From the future comes the daughter of the Batman, looking for a little bit of revenge. Or is that PRE-venge? Your Major Spoilers review of Justice Society of America #2 from DC Comics awaits!
JUSTICE SOCIETY OF AMERICA #2
Writer: Geoff Johns
Artist: Mikel Janin/Jerry Ordway/Scott Kolins
Colorist: Jordie Bellaire/John Kalisz
Letterer: Rob Leigh
Editor: Andrew Marino
Publisher: DC Comics
Cover Price: $3.99
Release Date: January 24, 2023
Previously in Justice Society of America: Huntress has arrived in the present day, but the Justice Society of America is not what she remembers. Can she get to the bottom of what’s happened to the world’s first superhero team? Will the helmet of Fate hold the answers Huntress seeks?
A HUNTRESS THROUGH TIME
Having seen her father die, Helena Wayne found herself thrust back in time, awakening in the infirmary of the Justice Society circa 1940. The team is intrigued by the stranger in their midst, but when Doctor Fate attempts to use his mystical powers to ascertain the truth of her story, he instead finds himself in his own body more than a year in the future. As he tries to figure out who Salem, The Witch Girl, and Mister Miracle are, he bounces back to 1940 and tries another tack. This one works, but also forces The Huntress to watch her mother die in her own native timeline, targeted by the mysterious man who has been stalking Helena all her life. The resulting energies push Huntress/Helena back into the time stream, passing through several important moments (including the “death” of the JSA during Zero Hour and her mother as a prostitute during the events of Batman: Year One, which is creepy as all hell), landing in the here-and-now of the DCU… right at the feet of Justice League Dark.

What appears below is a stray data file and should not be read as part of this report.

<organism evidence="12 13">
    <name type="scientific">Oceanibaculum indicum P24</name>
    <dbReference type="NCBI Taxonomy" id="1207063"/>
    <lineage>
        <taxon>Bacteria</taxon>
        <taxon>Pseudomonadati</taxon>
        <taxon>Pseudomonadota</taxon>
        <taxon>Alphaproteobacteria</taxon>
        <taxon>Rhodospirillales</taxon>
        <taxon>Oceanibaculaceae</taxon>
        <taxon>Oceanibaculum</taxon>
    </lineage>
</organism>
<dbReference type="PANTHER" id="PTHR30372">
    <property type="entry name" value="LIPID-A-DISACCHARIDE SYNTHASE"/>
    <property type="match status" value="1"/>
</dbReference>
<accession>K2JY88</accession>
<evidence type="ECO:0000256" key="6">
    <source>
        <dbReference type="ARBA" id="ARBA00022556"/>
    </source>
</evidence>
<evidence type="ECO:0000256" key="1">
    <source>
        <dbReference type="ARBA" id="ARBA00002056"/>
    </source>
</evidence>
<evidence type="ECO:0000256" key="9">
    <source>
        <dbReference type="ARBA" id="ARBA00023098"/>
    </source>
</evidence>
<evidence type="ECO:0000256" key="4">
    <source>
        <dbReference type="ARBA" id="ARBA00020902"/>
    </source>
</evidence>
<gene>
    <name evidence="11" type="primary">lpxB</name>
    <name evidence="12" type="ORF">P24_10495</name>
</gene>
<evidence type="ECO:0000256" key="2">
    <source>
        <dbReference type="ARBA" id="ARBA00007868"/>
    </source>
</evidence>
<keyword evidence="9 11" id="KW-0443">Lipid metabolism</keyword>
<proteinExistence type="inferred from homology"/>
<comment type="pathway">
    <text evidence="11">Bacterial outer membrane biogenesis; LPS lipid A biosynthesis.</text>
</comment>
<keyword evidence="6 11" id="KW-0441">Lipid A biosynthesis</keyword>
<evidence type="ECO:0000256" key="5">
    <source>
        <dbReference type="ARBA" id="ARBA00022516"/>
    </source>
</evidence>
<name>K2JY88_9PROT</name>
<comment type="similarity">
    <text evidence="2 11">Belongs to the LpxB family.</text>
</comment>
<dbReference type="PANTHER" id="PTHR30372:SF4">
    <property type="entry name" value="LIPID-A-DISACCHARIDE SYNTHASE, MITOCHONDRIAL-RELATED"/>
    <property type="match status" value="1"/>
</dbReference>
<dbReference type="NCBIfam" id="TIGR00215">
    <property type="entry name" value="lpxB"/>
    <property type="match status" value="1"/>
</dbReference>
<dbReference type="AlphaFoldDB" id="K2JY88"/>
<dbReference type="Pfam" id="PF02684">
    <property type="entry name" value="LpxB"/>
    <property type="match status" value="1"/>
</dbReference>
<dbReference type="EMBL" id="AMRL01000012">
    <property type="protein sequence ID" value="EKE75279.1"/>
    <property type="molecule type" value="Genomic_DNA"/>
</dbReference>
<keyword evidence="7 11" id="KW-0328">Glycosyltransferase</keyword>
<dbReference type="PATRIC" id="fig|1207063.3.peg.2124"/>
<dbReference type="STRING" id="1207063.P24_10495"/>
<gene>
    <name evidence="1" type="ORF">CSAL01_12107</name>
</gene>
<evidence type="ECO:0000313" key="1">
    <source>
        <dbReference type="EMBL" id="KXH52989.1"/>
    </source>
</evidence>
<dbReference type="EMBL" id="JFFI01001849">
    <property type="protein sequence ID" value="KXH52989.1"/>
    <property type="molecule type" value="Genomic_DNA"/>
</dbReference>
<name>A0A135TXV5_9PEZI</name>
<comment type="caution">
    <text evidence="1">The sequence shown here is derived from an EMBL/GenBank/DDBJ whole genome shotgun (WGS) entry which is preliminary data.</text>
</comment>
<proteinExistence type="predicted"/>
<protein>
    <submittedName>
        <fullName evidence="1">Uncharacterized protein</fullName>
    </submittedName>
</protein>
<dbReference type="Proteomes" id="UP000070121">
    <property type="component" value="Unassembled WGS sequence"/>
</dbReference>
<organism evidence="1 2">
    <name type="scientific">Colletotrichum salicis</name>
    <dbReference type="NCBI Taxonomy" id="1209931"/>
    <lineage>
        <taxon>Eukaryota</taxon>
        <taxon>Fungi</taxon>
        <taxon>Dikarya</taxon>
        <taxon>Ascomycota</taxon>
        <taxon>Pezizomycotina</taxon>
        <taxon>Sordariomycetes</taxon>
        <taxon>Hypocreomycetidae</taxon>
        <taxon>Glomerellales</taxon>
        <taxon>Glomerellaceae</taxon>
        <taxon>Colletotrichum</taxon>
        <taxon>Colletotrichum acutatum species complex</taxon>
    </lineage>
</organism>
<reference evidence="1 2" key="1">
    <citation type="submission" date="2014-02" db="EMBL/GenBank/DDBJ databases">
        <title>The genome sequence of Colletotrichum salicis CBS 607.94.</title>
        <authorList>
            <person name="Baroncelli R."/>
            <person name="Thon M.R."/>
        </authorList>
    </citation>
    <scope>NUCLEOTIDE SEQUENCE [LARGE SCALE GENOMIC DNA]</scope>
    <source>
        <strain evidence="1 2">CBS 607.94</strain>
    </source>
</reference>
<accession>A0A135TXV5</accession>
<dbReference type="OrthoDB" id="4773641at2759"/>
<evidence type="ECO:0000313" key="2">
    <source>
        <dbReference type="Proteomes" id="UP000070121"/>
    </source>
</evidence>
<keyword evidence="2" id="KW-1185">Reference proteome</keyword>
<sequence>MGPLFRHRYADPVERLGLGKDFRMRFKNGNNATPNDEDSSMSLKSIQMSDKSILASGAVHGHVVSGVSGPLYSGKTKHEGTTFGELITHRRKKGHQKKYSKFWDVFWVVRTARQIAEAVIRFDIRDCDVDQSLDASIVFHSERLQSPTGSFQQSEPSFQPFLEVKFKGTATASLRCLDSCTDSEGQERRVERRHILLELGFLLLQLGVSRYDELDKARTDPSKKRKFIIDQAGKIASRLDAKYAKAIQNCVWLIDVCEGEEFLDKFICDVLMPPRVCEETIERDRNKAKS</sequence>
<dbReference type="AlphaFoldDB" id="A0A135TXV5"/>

THE DOWNSIDE OF ENDLESS REBOOTS
Counting The New Golden Age #1, this is the third issue of Johns’ big JSA reboot, and honestly, it feels like nothing much has happened other than a LOT of foreshadowing. This issue gives us the first glimpses of Salem, Doctor Fate’s sidekick, in action as she and Fate cross paths with Solomon Grundy, which leads to the most exciting moment of the issue: The reveal of Jack Kirby’s original Mister Miracle, Thaddeus Brown, as a superhero! Sadly, this too is just a tease, revealing the existence of Justice Society Dark and referencing a mega-obscure Fawcett Comics mystery man. The time-travel aspect of the story is the most confusing part of it all, both visually and in terms of the script, as Helena’s journey at the end of the issue involves moving from a Scott Kolins-drawn page to a Mikel Janin-drawn page without much in the way of transition points, requiring three reads to get what’s going on. Sadly, aside from a flash-forward to the Boogeyman (revealed to be Per Degaton, to no one’s surprise) killing the future Justice Society, it’s really just a collection of conversations full of references to stories that haven’t been written yet.
BOTTOM LINE: STILL FEELS LIKE A PRELUDE
That lack of development causes much of my dissatisfaction with Justice Society of America #2, adding more twists and turns to an already byzantine collection of characters, moments, and unconnected time periods, with well-done art from all three pencillers that just DOES NOT mesh well in the final product, making for a disjointed 2 out of 5 stars overall. No matter how much detail and brilliance you pack into your creative process, you also have to be able to convey those ideas in a satisfying manner, and three issues in feels like too far along to still be building our premise.
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JUSTICE SOCIETY OF AMERICA #2
It's great to see Ordway in comics again, but the script is still playing far too coy and the storytelling juxtaposition of Janin and Kolins might as well be different dimensions for how awkward the transition points are.